Fair dinkum: Aussie phrase sparks in-flight disputeNow in an Australian paper, the Sydney Morning Herald
By Jim Tharpe
The Atlanta Journal-Constitution
Published on: 08/09/07
An Australian tourist upset over her airborne snack says the slang term "fair dinkum" landed her in a fair amount of hot water this week on a flight from Atlanta to Pittsburgh.
Sophie Reynolds, 41, said the problem began about halfway through her Delta Connection flight on SkyWest Airlines when she rejected a snack of crackers and asked the flight attendant for pretzels.
"She said they didn't have any, and I said, 'fair dinkum,' out of frustration," Reynolds said in a telephone interview. The term is frequently used in Australia to express everything — depending on inflection — from amazement to the belief that something is honest and true.
"Say you're telling me a story, and I think it's amazing, I'd say 'fair dinkum,' " said Reynolds, who lives in Queanbeyan, about three hours from Sydney. "If you're telling me a story, and I think you're full of it, I'd say fair dinkum, too."
Reynolds said that after the mid-air misunderstanding another flight attendant requested her passport and copied down her name and other information. Three uniformed officers greeted Reynolds when she exited the flight in Pittsburgh.
"They said, 'You swore at the hostess and there are federal rules against that,' " Reynolds said. "And I said, 'I did not swear at the hostess, I just said 'fair dinkum.' "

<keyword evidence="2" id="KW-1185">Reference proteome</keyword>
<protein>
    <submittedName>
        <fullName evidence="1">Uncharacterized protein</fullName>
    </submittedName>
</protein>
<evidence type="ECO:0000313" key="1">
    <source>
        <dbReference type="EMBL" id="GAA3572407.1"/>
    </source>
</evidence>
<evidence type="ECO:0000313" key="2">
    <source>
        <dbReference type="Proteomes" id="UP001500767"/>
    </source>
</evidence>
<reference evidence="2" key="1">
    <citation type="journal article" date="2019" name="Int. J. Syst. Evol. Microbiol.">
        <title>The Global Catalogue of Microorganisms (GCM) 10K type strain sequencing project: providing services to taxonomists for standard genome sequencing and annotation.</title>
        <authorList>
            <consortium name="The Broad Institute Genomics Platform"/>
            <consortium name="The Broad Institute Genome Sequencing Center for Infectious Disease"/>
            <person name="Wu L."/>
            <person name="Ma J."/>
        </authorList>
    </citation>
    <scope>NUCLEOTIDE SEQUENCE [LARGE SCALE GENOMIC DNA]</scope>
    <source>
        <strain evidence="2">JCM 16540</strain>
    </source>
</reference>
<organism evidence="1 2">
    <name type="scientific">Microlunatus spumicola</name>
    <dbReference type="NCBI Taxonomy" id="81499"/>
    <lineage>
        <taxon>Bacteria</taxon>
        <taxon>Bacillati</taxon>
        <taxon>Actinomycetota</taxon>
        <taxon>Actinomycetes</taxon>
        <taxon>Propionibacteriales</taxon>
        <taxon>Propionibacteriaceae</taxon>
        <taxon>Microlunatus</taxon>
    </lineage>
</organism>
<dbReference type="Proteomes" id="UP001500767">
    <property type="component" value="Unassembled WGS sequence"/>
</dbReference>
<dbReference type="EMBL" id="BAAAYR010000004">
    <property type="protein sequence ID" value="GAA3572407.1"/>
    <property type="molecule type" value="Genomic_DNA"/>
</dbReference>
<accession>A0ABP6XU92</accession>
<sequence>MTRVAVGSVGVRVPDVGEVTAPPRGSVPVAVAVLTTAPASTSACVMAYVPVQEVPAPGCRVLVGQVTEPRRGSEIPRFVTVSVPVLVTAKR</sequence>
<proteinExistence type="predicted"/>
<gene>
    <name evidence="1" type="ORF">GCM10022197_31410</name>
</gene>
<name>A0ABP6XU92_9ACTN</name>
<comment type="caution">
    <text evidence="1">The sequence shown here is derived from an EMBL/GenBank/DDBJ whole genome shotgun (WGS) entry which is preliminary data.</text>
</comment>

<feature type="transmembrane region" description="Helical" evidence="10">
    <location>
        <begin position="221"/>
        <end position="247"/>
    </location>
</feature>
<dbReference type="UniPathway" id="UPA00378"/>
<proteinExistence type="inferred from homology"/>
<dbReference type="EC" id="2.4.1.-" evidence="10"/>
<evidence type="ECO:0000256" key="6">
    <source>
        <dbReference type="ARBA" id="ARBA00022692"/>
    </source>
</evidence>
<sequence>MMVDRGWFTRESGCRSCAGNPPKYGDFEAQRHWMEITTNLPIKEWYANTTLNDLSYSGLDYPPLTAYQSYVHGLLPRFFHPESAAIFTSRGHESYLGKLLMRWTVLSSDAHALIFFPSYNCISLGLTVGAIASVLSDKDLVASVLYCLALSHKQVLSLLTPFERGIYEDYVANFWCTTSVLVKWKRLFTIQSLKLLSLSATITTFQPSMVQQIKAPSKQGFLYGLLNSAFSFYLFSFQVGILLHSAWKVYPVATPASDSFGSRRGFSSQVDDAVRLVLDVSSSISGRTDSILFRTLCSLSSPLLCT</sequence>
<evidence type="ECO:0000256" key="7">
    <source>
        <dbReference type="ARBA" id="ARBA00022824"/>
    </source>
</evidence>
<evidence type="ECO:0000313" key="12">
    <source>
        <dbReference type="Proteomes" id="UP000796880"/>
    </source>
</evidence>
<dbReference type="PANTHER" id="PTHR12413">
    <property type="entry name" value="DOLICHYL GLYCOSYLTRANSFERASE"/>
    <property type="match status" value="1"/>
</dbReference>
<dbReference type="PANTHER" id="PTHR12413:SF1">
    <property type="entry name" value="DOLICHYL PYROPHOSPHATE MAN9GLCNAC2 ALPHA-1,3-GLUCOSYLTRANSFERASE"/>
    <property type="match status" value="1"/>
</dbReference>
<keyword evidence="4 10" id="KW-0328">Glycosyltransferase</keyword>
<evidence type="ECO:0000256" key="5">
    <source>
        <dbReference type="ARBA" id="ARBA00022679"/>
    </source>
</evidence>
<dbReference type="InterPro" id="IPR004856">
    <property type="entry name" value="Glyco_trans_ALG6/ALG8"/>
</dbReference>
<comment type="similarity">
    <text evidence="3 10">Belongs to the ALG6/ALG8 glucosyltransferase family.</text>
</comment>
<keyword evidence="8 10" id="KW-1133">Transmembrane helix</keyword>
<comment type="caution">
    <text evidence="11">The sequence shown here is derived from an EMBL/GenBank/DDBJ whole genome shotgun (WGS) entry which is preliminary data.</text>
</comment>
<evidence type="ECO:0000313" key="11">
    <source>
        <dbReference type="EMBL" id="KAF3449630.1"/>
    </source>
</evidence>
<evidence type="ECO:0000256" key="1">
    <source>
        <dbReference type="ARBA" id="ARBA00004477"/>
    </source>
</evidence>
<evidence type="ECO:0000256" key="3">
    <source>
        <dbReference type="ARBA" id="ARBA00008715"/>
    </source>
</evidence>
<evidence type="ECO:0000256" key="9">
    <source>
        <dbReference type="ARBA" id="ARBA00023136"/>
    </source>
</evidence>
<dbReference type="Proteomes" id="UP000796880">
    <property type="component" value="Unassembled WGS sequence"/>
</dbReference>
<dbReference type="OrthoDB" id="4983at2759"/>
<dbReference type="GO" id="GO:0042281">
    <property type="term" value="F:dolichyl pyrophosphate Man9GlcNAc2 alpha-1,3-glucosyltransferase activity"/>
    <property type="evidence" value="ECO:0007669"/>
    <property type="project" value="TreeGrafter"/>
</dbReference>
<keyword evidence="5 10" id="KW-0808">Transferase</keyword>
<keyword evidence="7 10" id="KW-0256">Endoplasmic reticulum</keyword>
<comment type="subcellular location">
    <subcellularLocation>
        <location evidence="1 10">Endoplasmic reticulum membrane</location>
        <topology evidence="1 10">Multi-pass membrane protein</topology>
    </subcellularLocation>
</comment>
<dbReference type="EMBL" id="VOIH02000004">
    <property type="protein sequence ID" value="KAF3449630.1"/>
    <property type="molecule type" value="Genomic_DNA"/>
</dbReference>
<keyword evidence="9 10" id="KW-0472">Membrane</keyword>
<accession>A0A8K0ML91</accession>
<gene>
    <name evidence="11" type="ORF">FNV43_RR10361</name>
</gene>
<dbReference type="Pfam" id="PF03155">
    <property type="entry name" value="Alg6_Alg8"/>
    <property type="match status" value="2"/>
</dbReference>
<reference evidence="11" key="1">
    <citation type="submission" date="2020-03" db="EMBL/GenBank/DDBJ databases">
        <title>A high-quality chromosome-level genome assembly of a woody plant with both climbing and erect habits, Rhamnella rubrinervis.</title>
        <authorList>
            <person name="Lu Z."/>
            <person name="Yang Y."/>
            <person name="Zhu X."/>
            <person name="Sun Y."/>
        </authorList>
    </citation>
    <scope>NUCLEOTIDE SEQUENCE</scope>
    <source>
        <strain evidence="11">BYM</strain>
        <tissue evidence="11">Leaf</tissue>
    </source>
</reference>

A SkyWest official said Thursday the airline is still investigating the incident, and noted "there are two sides to every story."
"Our initial reports indicate it was more than a misunderstanding of the language," said SkyWest spokeswoman Marissa Snow. "We witnessed aggressive behavior throughout the flight."
Snow said the Utah-based airline, which flies under contract to Delta Air Lines, is still trying to contact Reynolds. She said no charges were filed as a result of the incident and Reynolds was allowed to go on her way after a chat with police.
"The safety and comfort our of passengers and crew is our first priority," Snow said. "When other passengers or crew members feel uncomfortable it's our standard procedure to contact law enforcement just as a precaution."
Fair dinkum! Aussie lingo sparks security scareFair dinkum = true.
August 10, 2007 - 3:10PM
Strewth. Crikey. Bloody hell. An Australian woman has reportedly sparked a security scare aboard a US flight after her use of a common Australian phrase was apparently misinterpreted as an act of aggression.
Sophie Reynolds, 41, from Queanbeyan, was flying aboard SkyWest Airlines from Atlanta to Pittsburgh this week when she asked a flight attendant if she could have a pack of pretzels instead of crackers.
"[The flight attendant] said they didn't have any [pretzels], and I said, 'Fair dinkum,' out of frustration," Reynolds was quoted as saying in the The Atlanta Journal-Constitution.
Before she knew it a second flight attendant asked her for her passport and copied down her name.
Then, when the flight landed, three uniformed officers greeted her.
"They said, 'You swore at the hostess and there are federal rules against that,"' Reynolds said. "And I said, 'I did not swear at the hostess, I just said 'fair dinkum."'
A spokeswoman for the airline said it was not simply a matter of misunderstanding the language.
"We witnessed aggressive behaviour throughout the flight," she said.
Reynolds was not charged and allowed to go on her way, she said.
When posed as a question 'fair dinkum?' = really?
What a week work has been. Thankfully the weekend is here, though I am travelling to Melbourne again tomorrow for another football game. Woohoo!